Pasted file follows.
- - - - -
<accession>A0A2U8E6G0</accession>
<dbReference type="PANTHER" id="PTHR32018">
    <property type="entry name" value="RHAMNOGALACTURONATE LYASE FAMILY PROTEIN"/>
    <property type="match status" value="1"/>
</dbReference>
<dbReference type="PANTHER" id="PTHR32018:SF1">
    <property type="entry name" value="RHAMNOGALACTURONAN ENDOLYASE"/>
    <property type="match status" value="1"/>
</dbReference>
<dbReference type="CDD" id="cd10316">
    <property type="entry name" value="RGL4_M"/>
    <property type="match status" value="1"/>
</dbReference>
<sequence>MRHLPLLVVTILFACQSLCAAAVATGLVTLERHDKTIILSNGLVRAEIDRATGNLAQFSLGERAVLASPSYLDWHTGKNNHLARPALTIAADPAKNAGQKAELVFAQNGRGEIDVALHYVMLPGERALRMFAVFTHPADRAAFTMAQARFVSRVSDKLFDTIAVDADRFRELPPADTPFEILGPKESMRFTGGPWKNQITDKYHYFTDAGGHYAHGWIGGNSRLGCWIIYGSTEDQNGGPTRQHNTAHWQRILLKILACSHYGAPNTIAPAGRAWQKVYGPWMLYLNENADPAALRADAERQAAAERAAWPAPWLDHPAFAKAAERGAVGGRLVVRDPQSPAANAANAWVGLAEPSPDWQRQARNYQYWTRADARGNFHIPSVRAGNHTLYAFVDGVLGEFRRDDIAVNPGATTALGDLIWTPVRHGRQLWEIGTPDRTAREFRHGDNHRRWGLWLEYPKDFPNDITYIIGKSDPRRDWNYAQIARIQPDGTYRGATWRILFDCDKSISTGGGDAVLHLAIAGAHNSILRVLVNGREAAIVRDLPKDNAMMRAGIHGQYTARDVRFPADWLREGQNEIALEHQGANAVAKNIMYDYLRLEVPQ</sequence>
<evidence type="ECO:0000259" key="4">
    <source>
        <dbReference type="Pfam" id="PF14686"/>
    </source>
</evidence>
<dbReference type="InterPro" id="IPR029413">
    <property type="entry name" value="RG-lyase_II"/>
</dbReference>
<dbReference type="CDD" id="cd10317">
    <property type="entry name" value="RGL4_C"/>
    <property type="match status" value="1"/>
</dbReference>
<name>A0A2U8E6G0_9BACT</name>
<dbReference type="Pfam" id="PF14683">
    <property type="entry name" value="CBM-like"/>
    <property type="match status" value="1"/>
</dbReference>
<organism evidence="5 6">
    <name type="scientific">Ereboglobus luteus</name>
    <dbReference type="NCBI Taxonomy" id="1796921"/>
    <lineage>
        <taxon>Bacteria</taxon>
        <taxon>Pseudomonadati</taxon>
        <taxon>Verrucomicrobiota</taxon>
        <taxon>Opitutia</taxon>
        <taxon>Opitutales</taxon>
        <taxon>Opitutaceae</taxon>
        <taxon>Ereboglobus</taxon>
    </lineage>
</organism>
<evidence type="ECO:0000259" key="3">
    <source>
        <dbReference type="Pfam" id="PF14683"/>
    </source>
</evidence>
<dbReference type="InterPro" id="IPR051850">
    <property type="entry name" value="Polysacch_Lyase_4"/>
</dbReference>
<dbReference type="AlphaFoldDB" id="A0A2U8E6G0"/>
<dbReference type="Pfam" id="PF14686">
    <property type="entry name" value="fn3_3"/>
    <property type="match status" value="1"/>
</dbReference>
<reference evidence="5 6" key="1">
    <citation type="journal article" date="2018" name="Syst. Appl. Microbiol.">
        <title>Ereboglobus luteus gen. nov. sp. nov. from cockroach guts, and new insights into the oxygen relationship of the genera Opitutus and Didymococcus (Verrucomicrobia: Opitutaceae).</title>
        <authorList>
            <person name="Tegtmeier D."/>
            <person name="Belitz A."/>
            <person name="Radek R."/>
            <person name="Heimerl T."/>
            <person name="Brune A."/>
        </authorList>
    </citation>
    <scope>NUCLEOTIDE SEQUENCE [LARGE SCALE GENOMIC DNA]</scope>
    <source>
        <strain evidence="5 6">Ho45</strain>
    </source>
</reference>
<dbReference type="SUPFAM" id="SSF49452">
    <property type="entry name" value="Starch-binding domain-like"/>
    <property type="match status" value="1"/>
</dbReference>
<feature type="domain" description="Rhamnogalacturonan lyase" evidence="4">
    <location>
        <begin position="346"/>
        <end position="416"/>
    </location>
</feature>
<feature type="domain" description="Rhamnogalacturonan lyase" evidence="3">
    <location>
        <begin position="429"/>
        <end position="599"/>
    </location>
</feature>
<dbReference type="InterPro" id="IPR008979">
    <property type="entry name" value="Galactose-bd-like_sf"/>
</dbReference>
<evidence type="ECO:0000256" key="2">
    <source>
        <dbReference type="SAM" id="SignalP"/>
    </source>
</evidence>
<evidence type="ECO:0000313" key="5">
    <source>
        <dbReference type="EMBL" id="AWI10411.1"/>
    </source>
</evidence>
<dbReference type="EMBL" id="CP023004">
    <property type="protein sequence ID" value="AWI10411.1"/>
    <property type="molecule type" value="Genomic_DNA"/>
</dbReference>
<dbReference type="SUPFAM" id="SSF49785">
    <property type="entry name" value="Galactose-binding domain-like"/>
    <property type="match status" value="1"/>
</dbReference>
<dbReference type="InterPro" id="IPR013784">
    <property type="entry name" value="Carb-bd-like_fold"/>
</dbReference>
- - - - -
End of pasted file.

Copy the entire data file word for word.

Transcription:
<accession>A0A2U8E6G0</accession>
<dbReference type="PANTHER" id="PTHR32018">
    <property type="entry name" value="RHAMNOGALACTURONATE LYASE FAMILY PROTEIN"/>
    <property type="match status" value="1"/>
</dbReference>
<dbReference type="PANTHER" id="PTHR32018:SF1">
    <property type="entry name" value="RHAMNOGALACTURONAN ENDOLYASE"/>
    <property type="match status" value="1"/>
</dbReference>
<dbReference type="CDD" id="cd10316">
    <property type="entry name" value="RGL4_M"/>
    <property type="match status" value="1"/>
</dbReference>
<sequence>MRHLPLLVVTILFACQSLCAAAVATGLVTLERHDKTIILSNGLVRAEIDRATGNLAQFSLGERAVLASPSYLDWHTGKNNHLARPALTIAADPAKNAGQKAELVFAQNGRGEIDVALHYVMLPGERALRMFAVFTHPADRAAFTMAQARFVSRVSDKLFDTIAVDADRFRELPPADTPFEILGPKESMRFTGGPWKNQITDKYHYFTDAGGHYAHGWIGGNSRLGCWIIYGSTEDQNGGPTRQHNTAHWQRILLKILACSHYGAPNTIAPAGRAWQKVYGPWMLYLNENADPAALRADAERQAAAERAAWPAPWLDHPAFAKAAERGAVGGRLVVRDPQSPAANAANAWVGLAEPSPDWQRQARNYQYWTRADARGNFHIPSVRAGNHTLYAFVDGVLGEFRRDDIAVNPGATTALGDLIWTPVRHGRQLWEIGTPDRTAREFRHGDNHRRWGLWLEYPKDFPNDITYIIGKSDPRRDWNYAQIARIQPDGTYRGATWRILFDCDKSISTGGGDAVLHLAIAGAHNSILRVLVNGREAAIVRDLPKDNAMMRAGIHGQYTARDVRFPADWLREGQNEIALEHQGANAVAKNIMYDYLRLEVPQ</sequence>
<evidence type="ECO:0000259" key="4">
    <source>
        <dbReference type="Pfam" id="PF14686"/>
    </source>
</evidence>
<dbReference type="InterPro" id="IPR029413">
    <property type="entry name" value="RG-lyase_II"/>
</dbReference>
<dbReference type="CDD" id="cd10317">
    <property type="entry name" value="RGL4_C"/>
    <property type="match status" value="1"/>
</dbReference>
<name>A0A2U8E6G0_9BACT</name>
<dbReference type="Pfam" id="PF14683">
    <property type="entry name" value="CBM-like"/>
    <property type="match status" value="1"/>
</dbReference>
<organism evidence="5 6">
    <name type="scientific">Ereboglobus luteus</name>
    <dbReference type="NCBI Taxonomy" id="1796921"/>
    <lineage>
        <taxon>Bacteria</taxon>
        <taxon>Pseudomonadati</taxon>
        <taxon>Verrucomicrobiota</taxon>
        <taxon>Opitutia</taxon>
        <taxon>Opitutales</taxon>
        <taxon>Opitutaceae</taxon>
        <taxon>Ereboglobus</taxon>
    </lineage>
</organism>
<evidence type="ECO:0000259" key="3">
    <source>
        <dbReference type="Pfam" id="PF14683"/>
    </source>
</evidence>
<dbReference type="InterPro" id="IPR051850">
    <property type="entry name" value="Polysacch_Lyase_4"/>
</dbReference>
<dbReference type="AlphaFoldDB" id="A0A2U8E6G0"/>
<dbReference type="Pfam" id="PF14686">
    <property type="entry name" value="fn3_3"/>
    <property type="match status" value="1"/>
</dbReference>
<reference evidence="5 6" key="1">
    <citation type="journal article" date="2018" name="Syst. Appl. Microbiol.">
        <title>Ereboglobus luteus gen. nov. sp. nov. from cockroach guts, and new insights into the oxygen relationship of the genera Opitutus and Didymococcus (Verrucomicrobia: Opitutaceae).</title>
        <authorList>
            <person name="Tegtmeier D."/>
            <person name="Belitz A."/>
            <person name="Radek R."/>
            <person name="Heimerl T."/>
            <person name="Brune A."/>
        </authorList>
    </citation>
    <scope>NUCLEOTIDE SEQUENCE [LARGE SCALE GENOMIC DNA]</scope>
    <source>
        <strain evidence="5 6">Ho45</strain>
    </source>
</reference>
<dbReference type="SUPFAM" id="SSF49452">
    <property type="entry name" value="Starch-binding domain-like"/>
    <property type="match status" value="1"/>
</dbReference>
<feature type="domain" description="Rhamnogalacturonan lyase" evidence="4">
    <location>
        <begin position="346"/>
        <end position="416"/>
    </location>
</feature>
<feature type="domain" description="Rhamnogalacturonan lyase" evidence="3">
    <location>
        <begin position="429"/>
        <end position="599"/>
    </location>
</feature>
<dbReference type="InterPro" id="IPR008979">
    <property type="entry name" value="Galactose-bd-like_sf"/>
</dbReference>
<evidence type="ECO:0000256" key="2">
    <source>
        <dbReference type="SAM" id="SignalP"/>
    </source>
</evidence>
<evidence type="ECO:0000313" key="5">
    <source>
        <dbReference type="EMBL" id="AWI10411.1"/>
    </source>
</evidence>
<dbReference type="EMBL" id="CP023004">
    <property type="protein sequence ID" value="AWI10411.1"/>
    <property type="molecule type" value="Genomic_DNA"/>
</dbReference>
<dbReference type="SUPFAM" id="SSF49785">
    <property type="entry name" value="Galactose-binding domain-like"/>
    <property type="match status" value="1"/>
</dbReference>
<dbReference type="InterPro" id="IPR013784">
    <property type="entry name" value="Carb-bd-like_fold"/>
</dbReference>